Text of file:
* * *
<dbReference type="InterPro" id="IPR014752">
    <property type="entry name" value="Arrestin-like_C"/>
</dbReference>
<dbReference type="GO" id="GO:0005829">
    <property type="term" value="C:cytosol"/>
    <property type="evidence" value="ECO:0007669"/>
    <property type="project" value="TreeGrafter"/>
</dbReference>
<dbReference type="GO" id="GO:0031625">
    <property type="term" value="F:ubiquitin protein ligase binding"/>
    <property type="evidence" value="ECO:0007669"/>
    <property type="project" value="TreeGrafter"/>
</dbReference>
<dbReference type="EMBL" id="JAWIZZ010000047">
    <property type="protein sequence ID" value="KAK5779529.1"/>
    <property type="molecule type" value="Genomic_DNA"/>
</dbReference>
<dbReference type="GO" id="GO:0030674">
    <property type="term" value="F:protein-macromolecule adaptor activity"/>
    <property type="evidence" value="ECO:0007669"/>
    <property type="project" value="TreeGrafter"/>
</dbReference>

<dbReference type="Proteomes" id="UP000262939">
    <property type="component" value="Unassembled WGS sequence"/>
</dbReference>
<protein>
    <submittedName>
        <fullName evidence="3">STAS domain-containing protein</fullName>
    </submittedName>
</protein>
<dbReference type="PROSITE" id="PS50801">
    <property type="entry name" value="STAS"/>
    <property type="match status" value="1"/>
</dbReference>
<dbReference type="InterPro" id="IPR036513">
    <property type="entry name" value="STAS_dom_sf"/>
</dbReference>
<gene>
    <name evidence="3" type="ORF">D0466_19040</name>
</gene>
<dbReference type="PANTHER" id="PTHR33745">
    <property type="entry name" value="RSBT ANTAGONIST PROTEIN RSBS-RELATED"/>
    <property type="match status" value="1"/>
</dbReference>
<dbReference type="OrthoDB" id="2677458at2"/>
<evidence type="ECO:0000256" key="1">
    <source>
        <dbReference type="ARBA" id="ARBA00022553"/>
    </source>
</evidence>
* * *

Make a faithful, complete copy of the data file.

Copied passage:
<dbReference type="InterPro" id="IPR014752">
    <property type="entry name" value="Arrestin-like_C"/>
</dbReference>
<dbReference type="GO" id="GO:0005829">
    <property type="term" value="C:cytosol"/>
    <property type="evidence" value="ECO:0007669"/>
    <property type="project" value="TreeGrafter"/>
</dbReference>
<dbReference type="GO" id="GO:0031625">
    <property type="term" value="F:ubiquitin protein ligase binding"/>
    <property type="evidence" value="ECO:0007669"/>
    <property type="project" value="TreeGrafter"/>
</dbReference>
<dbReference type="EMBL" id="JAWIZZ010000047">
    <property type="protein sequence ID" value="KAK5779529.1"/>
    <property type="molecule type" value="Genomic_DNA"/>
</dbReference>
<dbReference type="GO" id="GO:0030674">
    <property type="term" value="F:protein-macromolecule adaptor activity"/>
    <property type="evidence" value="ECO:0007669"/>
    <property type="project" value="TreeGrafter"/>
</dbReference>

<dbReference type="Proteomes" id="UP000262939">
    <property type="component" value="Unassembled WGS sequence"/>
</dbReference>
<protein>
    <submittedName>
        <fullName evidence="3">STAS domain-containing protein</fullName>
    </submittedName>
</protein>
<dbReference type="PROSITE" id="PS50801">
    <property type="entry name" value="STAS"/>
    <property type="match status" value="1"/>
</dbReference>
<dbReference type="InterPro" id="IPR036513">
    <property type="entry name" value="STAS_dom_sf"/>
</dbReference>
<gene>
    <name evidence="3" type="ORF">D0466_19040</name>
</gene>
<dbReference type="PANTHER" id="PTHR33745">
    <property type="entry name" value="RSBT ANTAGONIST PROTEIN RSBS-RELATED"/>
    <property type="match status" value="1"/>
</dbReference>
<dbReference type="OrthoDB" id="2677458at2"/>
<evidence type="ECO:0000256" key="1">
    <source>
        <dbReference type="ARBA" id="ARBA00022553"/>
    </source>
</evidence>